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Higenamine

Higenamine (Norcoclaurine) is part of the Nandina plant that has traditionally been used as an anti-asthmatic and is currently used as a fat burner due to sharing similar mechanisms to ephedrine; limited evidence on these claims.

Our evidence-based analysis on higenamine features 38 unique references to scientific papers.

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Summary of Higenamine

Primary Information, Benefits, Effects, and Important Facts

Higenamine is a molecule derived from a variety of fruits and plants that appears to have anti-asthmatic properties via dilating the bronchial tubes (a mechanism known as Beta(2)adrenergic agonism). This mechanism is also the same one underlying the fat burning potential of ephedrine, and as such Higenamine is currently being used as a fat burner.

Currently, there is no human evidence using Higenamine and it appears to be similarly potent to some established beta(2)adrenergic agonists in preliminary studies (in regards to anti-asthmatic effects).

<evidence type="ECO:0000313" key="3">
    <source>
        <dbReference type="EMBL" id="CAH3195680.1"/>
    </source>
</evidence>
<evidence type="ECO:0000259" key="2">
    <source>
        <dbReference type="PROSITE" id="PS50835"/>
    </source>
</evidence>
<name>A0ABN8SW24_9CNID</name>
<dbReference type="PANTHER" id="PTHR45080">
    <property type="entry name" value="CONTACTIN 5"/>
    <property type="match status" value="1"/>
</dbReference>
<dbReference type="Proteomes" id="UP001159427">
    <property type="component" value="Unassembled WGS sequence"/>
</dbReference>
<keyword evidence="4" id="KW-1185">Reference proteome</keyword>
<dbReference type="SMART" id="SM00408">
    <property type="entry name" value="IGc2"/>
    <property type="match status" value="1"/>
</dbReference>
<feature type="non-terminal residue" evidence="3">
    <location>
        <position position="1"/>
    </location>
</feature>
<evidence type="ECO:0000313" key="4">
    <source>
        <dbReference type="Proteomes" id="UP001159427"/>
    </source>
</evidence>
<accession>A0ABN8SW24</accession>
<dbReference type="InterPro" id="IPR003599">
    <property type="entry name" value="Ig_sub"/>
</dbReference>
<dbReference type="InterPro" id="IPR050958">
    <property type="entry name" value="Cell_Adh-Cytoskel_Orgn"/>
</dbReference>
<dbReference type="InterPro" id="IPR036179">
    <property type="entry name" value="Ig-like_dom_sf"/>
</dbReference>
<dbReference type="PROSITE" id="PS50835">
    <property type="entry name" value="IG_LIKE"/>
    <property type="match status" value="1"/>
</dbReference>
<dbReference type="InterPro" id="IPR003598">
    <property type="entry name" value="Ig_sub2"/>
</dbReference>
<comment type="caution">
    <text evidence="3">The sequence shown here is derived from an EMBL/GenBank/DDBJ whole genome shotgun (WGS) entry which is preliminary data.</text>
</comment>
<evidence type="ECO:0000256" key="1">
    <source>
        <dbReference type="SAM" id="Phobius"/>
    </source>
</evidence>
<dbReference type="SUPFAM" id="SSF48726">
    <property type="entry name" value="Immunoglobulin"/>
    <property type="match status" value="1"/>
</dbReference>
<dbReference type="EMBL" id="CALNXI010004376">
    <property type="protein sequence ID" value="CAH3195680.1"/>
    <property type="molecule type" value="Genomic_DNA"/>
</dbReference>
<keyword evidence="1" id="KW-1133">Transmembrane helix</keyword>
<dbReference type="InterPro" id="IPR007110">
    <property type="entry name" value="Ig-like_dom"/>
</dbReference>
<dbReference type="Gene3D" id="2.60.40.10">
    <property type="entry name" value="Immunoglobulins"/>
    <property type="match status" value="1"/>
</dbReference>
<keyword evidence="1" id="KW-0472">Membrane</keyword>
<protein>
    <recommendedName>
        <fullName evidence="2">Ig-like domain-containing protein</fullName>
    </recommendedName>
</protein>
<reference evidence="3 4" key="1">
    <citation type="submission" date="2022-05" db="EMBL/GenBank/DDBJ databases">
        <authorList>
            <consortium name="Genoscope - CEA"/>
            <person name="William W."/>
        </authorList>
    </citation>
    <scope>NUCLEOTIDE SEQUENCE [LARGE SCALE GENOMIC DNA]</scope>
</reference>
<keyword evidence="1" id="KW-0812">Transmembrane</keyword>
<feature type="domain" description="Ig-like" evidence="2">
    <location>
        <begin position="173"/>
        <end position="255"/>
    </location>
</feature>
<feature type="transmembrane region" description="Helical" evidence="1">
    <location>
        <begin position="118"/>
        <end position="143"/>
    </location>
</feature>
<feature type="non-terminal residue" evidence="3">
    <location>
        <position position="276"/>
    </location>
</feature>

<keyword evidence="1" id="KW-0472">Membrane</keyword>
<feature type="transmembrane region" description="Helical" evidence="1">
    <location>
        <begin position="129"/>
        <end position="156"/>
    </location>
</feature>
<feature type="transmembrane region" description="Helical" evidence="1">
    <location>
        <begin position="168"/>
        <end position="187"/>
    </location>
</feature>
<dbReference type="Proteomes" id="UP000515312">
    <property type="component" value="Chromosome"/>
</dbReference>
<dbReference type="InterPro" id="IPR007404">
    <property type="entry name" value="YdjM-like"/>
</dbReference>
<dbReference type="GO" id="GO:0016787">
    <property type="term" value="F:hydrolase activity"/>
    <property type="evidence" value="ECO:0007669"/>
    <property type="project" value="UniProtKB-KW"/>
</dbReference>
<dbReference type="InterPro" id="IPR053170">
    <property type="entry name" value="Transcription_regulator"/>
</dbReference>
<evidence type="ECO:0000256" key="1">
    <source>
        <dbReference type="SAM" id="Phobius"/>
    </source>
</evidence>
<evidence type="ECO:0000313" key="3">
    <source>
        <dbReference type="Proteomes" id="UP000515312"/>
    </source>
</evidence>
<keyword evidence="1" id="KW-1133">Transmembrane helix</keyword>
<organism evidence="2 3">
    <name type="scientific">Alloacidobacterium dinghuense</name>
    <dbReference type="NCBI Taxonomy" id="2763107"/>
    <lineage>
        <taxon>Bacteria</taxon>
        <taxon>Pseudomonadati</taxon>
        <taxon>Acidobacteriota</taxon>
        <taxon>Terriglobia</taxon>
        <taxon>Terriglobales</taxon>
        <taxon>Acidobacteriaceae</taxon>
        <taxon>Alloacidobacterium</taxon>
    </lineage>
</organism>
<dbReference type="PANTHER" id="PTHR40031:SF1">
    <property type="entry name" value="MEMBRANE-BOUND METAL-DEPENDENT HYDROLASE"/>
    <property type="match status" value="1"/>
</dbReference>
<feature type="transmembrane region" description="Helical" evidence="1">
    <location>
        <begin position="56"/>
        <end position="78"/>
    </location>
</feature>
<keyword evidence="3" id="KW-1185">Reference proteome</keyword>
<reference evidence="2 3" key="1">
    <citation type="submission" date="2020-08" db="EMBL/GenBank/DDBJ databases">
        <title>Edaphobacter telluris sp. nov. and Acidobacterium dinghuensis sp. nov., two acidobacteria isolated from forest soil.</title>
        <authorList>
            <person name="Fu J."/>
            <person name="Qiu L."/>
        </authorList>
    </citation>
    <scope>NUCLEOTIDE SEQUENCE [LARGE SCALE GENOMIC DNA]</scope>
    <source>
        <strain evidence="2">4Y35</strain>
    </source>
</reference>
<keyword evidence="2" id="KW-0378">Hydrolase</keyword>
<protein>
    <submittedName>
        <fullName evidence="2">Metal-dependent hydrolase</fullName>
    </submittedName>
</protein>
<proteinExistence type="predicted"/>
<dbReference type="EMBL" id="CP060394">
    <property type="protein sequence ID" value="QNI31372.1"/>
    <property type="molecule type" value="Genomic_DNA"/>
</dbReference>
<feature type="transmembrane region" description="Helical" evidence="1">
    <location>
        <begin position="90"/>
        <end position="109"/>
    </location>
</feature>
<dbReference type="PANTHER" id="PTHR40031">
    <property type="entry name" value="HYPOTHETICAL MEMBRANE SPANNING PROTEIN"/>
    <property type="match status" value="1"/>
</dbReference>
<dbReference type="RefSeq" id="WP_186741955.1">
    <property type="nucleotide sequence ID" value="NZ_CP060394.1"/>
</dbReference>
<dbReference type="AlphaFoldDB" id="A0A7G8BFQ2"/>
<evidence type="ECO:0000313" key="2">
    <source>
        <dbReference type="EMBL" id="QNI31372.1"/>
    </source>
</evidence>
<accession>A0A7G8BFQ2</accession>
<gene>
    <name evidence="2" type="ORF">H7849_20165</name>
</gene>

Beyond that mechanism, it may also exert anti-inflammatory effects and injections may be useful in a clinical setting against sepsis.

Higenamine is on the FDA's Dietary Supplement Ingredient Advisory List as of April, 2019. These are ingredients that do not appear to be lawful ingredients in dietary supplements. The list is subject to change (check the provided link for current status).

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How to Take

Medical Disclaimer

Recommended dosage, active amounts, other details

Higenamine tends to be dosed in similar levels as synephrine or ephedrine, meaning a dose of 20-30mg taken 2-3 times daily. There is currently no evidence to support this as an optimal dose.

Things to Note

Is a Form Of

Primary Function:

Also Known As

Norcoclaurine, 1-[(4-hydroxyphenyl)methyl]-1, 2, 3, 4-tetrahydroisoquinoline-6, 7-diol

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Click here to see all 38 references.